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Survey: 44% of Consumers Say They Won't Invest in Stocks

Despite some evidence that investors are again confident in the stock market, a new survey from Prudential shows that a majority are still wary.

The study looked at Americans' recent financial experiences, and concluded that 44 percent of investing outweighs the potential rewards.

Prudential
Mike Derer
Prudential

The goal of the study was to gauge the financial and emotional impact of the 2008-2009 crisis on Americans' financial health, and assess their short and long term financial prospects.

In referring to the country's recent economic problems, close to 6 in 10 feel “it’s the American way” to face challenges like these head-on. The same amount say they’ve already taken steps in the past year to improve their financial prospects.

In the aftermath of the recession, many investors are rethinking investing in the stock market—58 percent say they’ve lost faith altogether, with some stating the risks just are not worth it. Moreover, a staggering 44 percent say they are not likely to ever put money into the stock market. Instead, many investors—close to 7 in 10—prefer less risky guaranteed income products, like annuities.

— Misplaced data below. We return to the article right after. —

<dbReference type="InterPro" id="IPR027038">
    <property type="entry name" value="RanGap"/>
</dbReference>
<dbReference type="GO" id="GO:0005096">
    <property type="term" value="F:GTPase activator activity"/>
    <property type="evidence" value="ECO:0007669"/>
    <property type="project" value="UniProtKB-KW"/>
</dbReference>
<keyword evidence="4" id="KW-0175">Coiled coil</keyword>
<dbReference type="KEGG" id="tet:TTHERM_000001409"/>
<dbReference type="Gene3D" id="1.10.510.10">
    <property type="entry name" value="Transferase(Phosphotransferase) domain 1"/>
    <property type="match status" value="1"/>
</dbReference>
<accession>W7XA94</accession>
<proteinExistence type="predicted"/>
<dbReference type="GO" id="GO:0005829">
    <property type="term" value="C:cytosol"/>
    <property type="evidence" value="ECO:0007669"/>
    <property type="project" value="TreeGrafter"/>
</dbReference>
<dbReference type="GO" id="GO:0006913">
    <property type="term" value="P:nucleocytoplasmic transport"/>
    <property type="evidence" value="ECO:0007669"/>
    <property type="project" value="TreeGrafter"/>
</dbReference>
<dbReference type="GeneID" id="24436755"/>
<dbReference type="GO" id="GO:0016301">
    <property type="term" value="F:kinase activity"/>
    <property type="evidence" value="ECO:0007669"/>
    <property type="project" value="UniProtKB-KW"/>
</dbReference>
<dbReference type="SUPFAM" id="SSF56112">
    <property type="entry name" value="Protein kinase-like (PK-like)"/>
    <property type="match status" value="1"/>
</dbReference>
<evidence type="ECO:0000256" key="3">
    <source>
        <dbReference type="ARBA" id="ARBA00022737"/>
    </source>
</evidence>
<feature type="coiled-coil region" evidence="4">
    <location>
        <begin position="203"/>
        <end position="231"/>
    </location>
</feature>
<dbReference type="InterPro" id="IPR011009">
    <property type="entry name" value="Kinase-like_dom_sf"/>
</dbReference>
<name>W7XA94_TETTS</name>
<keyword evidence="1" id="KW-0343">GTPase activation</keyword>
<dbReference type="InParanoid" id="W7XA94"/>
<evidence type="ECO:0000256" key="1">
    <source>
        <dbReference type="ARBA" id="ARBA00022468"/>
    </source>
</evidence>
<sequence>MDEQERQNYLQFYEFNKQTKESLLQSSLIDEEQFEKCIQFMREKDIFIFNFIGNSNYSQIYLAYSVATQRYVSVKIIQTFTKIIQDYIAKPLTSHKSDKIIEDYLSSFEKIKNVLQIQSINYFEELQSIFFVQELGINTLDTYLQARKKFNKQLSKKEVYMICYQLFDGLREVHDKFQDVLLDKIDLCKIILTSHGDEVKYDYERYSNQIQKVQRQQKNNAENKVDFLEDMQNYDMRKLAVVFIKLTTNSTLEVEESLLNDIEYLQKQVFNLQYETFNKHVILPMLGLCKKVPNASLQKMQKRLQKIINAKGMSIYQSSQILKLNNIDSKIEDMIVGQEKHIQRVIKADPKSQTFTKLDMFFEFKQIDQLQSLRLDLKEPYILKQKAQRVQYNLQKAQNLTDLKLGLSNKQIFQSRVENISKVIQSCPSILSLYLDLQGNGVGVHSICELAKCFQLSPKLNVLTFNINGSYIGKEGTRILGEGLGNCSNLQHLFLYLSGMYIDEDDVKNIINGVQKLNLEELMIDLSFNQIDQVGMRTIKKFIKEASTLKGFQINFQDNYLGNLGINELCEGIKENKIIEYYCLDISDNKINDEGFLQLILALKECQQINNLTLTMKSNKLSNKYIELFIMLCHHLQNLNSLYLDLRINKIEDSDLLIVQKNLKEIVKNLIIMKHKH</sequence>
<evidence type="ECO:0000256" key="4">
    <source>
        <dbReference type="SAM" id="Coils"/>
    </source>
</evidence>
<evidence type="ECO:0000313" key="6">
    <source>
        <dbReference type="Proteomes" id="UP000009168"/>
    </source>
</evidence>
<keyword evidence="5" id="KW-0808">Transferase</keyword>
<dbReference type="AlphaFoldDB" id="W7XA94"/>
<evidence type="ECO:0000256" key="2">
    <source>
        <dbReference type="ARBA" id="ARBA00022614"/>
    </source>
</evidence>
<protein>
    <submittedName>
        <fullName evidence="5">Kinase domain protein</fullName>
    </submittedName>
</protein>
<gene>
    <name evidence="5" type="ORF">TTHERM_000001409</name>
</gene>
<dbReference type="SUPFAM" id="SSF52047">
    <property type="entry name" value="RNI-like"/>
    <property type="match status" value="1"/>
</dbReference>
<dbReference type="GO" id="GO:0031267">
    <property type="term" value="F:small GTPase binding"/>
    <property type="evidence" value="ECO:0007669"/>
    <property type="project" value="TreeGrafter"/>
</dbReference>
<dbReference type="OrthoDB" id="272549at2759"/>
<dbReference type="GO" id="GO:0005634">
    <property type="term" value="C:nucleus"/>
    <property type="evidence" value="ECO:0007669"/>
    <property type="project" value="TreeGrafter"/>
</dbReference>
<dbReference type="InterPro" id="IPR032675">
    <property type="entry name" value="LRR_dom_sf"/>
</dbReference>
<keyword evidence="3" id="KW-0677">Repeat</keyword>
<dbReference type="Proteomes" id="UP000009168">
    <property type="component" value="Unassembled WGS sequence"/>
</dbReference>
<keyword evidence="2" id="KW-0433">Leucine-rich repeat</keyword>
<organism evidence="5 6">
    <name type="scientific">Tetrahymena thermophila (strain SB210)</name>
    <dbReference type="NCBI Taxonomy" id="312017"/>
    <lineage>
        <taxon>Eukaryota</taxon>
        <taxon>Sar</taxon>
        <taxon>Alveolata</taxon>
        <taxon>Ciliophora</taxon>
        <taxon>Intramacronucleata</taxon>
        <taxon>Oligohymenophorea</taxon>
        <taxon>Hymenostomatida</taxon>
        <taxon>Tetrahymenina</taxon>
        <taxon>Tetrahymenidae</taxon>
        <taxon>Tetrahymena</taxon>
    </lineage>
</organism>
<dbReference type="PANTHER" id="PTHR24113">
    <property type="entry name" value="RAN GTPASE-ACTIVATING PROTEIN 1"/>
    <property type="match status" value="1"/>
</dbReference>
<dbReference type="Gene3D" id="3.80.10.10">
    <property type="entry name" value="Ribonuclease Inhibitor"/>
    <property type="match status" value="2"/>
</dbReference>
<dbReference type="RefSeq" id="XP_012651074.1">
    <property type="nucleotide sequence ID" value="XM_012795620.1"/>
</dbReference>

Perhaps it's no surprise that the recession has tarnished Americans' view of Wall Street. Nearly 7 in 10 believe there are few financial services firms that are trustworthy.

Despite all that, 59 percent of respondents reported feeling “enthusiastic” about the prospect of improving their financial situation. Likewise, 42 percent feel “confident” and 45 percent feel “encouraged” that they will be able to rebuild.

Also, the study found that 40 percent of Americans do their own financial planning, 35 percent use some sort of advisor, 13 percent rely somewhat on family and friends and 12 percent only listen to hired professionals.